Ciena Gets a Grilling
The grilling came as Ciena announced second-quarter revenues of $74.7 million, short of analysts' expectations, and a net loss of $76.2 million (see Ciena Closes Q2). That sent the stock into a spiral, and by early afternoon Ciena's share price was down by 49 cents, nearly 13 percent, at $3.39.
That values the company at $1.6 billion. If the stock falls any farther, the vendor won't be worth much more than its total assets, which currently stand at $1.46 billion.
That sort of reaction is clearly irking Smith. He told the conference call that Wall Street underestimates the commitment of Ciena's management team to fix the company's business model.
That involves increasing revenues and cutting costs, both of which are happening, says the CEO. The company is forecasting third-quarter revenues up to 30 percent higher (about $97 million), while ongoing cost-cutting programs will see the company reduce its quarterly opex costs to between $65 million and $70 million by the first quarter of the 2005 financial year.
Operating costs in the second quarter were $83.3 million, but will jump to between $90 million and $94 million in the current quarter due to the cost of Ciena's recent acquisitions (see Ciena Completes Acquisitions).
A major part of the cost-cutting operation involves the culling of 425 jobs in San Jose, Calif., a "difficult but necessary" process that has now begun (see Ciena Cuts 1/4 of Staff). That cut will account for a quarter of the 1,702 staff Ciena had at the end of the second quarter (which didn't include the 380 coming with Catena and Internet Photonics), prompting one analyst to question whether Ciena will have enough staff to deal properly with its big-name carrier customers, such as BT Group plc (NYSE: BTY; London: BTA), MCI (Nasdaq: WCOEQ, MCWEQ), and Verizon Communications Inc. (NYSE: VZ).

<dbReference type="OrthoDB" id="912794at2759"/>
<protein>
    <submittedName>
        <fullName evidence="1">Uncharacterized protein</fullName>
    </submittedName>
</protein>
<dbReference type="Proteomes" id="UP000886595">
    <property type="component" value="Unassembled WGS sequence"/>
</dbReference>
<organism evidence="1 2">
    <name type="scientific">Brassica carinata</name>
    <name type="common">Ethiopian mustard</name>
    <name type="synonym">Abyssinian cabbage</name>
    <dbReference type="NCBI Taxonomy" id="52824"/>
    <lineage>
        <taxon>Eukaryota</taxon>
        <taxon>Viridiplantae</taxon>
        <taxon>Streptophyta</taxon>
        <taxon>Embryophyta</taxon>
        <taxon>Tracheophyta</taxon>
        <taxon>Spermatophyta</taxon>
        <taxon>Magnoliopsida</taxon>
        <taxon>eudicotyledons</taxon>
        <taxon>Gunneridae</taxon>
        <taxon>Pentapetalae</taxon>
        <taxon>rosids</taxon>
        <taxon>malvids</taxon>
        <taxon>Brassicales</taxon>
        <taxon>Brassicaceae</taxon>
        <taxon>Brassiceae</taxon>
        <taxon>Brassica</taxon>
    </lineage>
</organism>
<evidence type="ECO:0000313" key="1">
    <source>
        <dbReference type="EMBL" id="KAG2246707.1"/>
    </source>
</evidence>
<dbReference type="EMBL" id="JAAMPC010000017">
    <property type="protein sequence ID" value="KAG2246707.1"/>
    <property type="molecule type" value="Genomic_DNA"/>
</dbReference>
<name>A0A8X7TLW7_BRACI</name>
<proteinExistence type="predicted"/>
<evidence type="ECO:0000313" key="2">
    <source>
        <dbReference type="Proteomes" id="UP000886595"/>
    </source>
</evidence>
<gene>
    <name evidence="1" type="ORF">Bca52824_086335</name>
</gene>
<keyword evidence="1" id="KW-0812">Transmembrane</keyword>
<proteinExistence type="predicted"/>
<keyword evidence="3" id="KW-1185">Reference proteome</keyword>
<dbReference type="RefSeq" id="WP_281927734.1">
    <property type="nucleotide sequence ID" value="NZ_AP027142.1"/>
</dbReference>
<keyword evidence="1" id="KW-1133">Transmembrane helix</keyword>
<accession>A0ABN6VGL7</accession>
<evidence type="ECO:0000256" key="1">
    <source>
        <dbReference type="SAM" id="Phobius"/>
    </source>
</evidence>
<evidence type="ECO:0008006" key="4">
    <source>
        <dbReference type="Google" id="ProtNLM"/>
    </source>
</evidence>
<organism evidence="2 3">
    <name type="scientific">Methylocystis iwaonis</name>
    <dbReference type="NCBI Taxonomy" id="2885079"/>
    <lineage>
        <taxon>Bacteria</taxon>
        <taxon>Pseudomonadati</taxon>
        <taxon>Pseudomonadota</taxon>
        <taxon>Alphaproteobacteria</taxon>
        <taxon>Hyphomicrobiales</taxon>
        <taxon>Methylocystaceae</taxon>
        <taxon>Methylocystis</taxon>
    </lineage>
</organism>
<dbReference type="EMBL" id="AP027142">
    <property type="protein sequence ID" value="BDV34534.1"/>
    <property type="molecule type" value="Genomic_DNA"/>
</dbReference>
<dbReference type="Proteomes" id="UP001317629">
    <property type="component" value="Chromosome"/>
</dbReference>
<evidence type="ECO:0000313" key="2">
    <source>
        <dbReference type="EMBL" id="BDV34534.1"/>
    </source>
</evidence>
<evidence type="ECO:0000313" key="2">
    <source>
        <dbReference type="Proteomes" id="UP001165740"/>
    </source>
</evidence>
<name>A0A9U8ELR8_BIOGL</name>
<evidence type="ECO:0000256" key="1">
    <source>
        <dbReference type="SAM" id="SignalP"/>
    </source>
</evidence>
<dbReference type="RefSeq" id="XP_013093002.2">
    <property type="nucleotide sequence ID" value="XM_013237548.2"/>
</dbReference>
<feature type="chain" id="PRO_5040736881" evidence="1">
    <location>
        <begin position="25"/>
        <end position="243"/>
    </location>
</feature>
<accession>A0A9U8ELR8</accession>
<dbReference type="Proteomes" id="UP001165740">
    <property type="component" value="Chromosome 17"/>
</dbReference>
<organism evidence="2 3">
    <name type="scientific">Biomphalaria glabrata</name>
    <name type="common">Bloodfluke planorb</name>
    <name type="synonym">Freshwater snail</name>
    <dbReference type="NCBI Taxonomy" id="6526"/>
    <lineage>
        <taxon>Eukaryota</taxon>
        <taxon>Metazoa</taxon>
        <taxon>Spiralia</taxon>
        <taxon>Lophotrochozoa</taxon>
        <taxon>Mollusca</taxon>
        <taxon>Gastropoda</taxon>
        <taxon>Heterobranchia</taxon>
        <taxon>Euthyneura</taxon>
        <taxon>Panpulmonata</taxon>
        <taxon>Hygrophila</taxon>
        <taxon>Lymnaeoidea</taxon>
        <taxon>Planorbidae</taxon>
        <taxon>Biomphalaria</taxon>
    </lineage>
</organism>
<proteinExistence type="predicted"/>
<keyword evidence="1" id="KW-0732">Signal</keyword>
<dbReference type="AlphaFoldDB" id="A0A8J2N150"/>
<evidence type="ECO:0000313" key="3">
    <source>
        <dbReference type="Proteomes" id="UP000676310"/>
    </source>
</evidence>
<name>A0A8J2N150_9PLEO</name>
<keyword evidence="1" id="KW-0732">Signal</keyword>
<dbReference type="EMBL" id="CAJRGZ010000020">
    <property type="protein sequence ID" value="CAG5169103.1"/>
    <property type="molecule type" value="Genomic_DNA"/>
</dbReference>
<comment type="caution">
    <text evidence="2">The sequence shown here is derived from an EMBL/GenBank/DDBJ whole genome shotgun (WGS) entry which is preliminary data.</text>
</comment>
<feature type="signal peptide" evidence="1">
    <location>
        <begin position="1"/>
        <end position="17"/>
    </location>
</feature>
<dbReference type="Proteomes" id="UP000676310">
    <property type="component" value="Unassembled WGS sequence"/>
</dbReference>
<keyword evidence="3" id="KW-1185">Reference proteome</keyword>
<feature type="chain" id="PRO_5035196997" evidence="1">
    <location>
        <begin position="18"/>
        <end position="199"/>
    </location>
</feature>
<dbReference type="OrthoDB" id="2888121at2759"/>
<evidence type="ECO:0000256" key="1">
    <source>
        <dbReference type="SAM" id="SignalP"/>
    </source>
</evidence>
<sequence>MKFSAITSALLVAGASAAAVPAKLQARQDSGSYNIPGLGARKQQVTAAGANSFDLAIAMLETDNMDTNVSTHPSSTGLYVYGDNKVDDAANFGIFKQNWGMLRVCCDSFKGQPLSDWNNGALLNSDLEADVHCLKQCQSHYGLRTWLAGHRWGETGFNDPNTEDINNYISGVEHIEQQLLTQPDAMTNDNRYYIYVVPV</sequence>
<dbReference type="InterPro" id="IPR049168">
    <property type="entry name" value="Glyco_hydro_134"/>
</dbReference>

Smith says the company can cope because it invested heavily during the downturn, particularly in its core optical products. "It's timely to decrease investment there and rebalance towards our access platforms. We're not jeopardizing our competitive position," and "we're making every effort to make sure we don't impact our customers."
But the job losses in San Jose won't be the end of the staff cuts. A Ciena spokesman says there will "probably be additional" job losses, but that the 425 in San Jose is "the biggest push." He denies that another 300 positions are about to be cut, as suggested yesterday by TheStreet.com. "We don't have plans in place that involve that sort of number," he says.
It's not only the headcount situation that's worrying analysts. One questioned whether Ciena's acquisitions were paying off, saying that the firm's "track record is not showing too well." (See Ciena to Acquire Akara and Ciena Nabs WaveSmith.)
Smith's response? The WaveSmith and Akara markets are still at the early stages of their growth, and it's going to take a while for revenues from those acquisitions to really kick in, says the CEO, noting that, while Verizon Communications Inc. (NYSE: VZ) has deployed Wavesmith technology, no revenues have yet been recognized from that deal (see Ciena Seals Verizon Deal).
— Ray Le Maistre, International Editor, Boardwatch